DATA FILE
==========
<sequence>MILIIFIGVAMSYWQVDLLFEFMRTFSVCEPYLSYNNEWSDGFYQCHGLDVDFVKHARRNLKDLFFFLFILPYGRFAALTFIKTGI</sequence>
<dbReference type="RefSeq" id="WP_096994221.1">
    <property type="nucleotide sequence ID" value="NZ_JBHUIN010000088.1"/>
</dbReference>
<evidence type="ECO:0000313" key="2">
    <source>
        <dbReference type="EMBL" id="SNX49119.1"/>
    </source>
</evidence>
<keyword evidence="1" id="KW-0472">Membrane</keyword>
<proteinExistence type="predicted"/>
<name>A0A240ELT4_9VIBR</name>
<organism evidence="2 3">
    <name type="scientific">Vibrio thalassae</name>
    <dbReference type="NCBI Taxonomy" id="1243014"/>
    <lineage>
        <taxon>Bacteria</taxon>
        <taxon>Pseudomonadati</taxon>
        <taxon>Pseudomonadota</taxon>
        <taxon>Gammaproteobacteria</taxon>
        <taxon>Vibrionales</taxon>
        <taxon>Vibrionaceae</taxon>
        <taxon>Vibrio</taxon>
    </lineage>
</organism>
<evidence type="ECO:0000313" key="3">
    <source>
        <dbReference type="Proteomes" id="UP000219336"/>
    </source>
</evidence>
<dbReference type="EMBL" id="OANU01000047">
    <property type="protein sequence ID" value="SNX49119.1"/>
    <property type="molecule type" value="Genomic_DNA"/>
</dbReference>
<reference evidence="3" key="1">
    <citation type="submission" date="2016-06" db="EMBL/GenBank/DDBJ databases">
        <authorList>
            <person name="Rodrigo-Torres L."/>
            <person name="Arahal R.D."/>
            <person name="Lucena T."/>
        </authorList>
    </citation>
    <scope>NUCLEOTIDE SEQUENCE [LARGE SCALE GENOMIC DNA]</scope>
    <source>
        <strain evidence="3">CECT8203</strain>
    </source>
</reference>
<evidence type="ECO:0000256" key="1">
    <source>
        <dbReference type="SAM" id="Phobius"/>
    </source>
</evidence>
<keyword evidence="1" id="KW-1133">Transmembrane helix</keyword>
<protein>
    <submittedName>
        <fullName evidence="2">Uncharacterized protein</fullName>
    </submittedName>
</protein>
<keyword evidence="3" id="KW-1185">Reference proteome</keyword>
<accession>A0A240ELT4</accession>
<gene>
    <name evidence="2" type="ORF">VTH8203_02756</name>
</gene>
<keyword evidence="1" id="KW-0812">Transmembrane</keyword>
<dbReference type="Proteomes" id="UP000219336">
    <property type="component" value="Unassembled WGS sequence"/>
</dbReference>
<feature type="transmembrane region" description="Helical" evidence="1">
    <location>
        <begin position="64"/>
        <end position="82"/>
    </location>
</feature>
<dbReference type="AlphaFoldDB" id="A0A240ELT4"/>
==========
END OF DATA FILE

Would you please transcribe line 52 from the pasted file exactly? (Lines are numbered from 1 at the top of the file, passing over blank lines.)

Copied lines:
</evidence>